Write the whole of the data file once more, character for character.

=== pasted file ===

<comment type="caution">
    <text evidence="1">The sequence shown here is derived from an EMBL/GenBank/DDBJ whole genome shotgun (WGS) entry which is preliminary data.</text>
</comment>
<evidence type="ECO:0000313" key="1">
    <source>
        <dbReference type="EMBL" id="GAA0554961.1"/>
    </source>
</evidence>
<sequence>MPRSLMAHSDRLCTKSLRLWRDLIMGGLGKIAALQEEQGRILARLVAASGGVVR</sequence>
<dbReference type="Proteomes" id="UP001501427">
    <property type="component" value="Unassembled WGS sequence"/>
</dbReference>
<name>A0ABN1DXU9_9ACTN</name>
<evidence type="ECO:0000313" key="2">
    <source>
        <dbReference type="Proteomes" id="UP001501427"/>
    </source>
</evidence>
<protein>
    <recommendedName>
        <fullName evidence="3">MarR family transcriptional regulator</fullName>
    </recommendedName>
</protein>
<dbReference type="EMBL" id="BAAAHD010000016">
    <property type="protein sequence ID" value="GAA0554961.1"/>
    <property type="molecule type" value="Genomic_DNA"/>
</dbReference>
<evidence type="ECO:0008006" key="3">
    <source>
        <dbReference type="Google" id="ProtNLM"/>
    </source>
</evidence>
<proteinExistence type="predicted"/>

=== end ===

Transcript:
<comment type="caution">
    <text evidence="1">The sequence shown here is derived from an EMBL/GenBank/DDBJ whole genome shotgun (WGS) entry which is preliminary data.</text>
</comment>
<evidence type="ECO:0000313" key="1">
    <source>
        <dbReference type="EMBL" id="GAA0554961.1"/>
    </source>
</evidence>
<sequence>MPRSLMAHSDRLCTKSLRLWRDLIMGGLGKIAALQEEQGRILARLVAASGGVVR</sequence>
<dbReference type="Proteomes" id="UP001501427">
    <property type="component" value="Unassembled WGS sequence"/>
</dbReference>
<name>A0ABN1DXU9_9ACTN</name>
<evidence type="ECO:0000313" key="2">
    <source>
        <dbReference type="Proteomes" id="UP001501427"/>
    </source>
</evidence>
<protein>
    <recommendedName>
        <fullName evidence="3">MarR family transcriptional regulator</fullName>
    </recommendedName>
</protein>
<dbReference type="EMBL" id="BAAAHD010000016">
    <property type="protein sequence ID" value="GAA0554961.1"/>
    <property type="molecule type" value="Genomic_DNA"/>
</dbReference>
<evidence type="ECO:0008006" key="3">
    <source>
        <dbReference type="Google" id="ProtNLM"/>
    </source>
</evidence>
<proteinExistence type="predicted"/>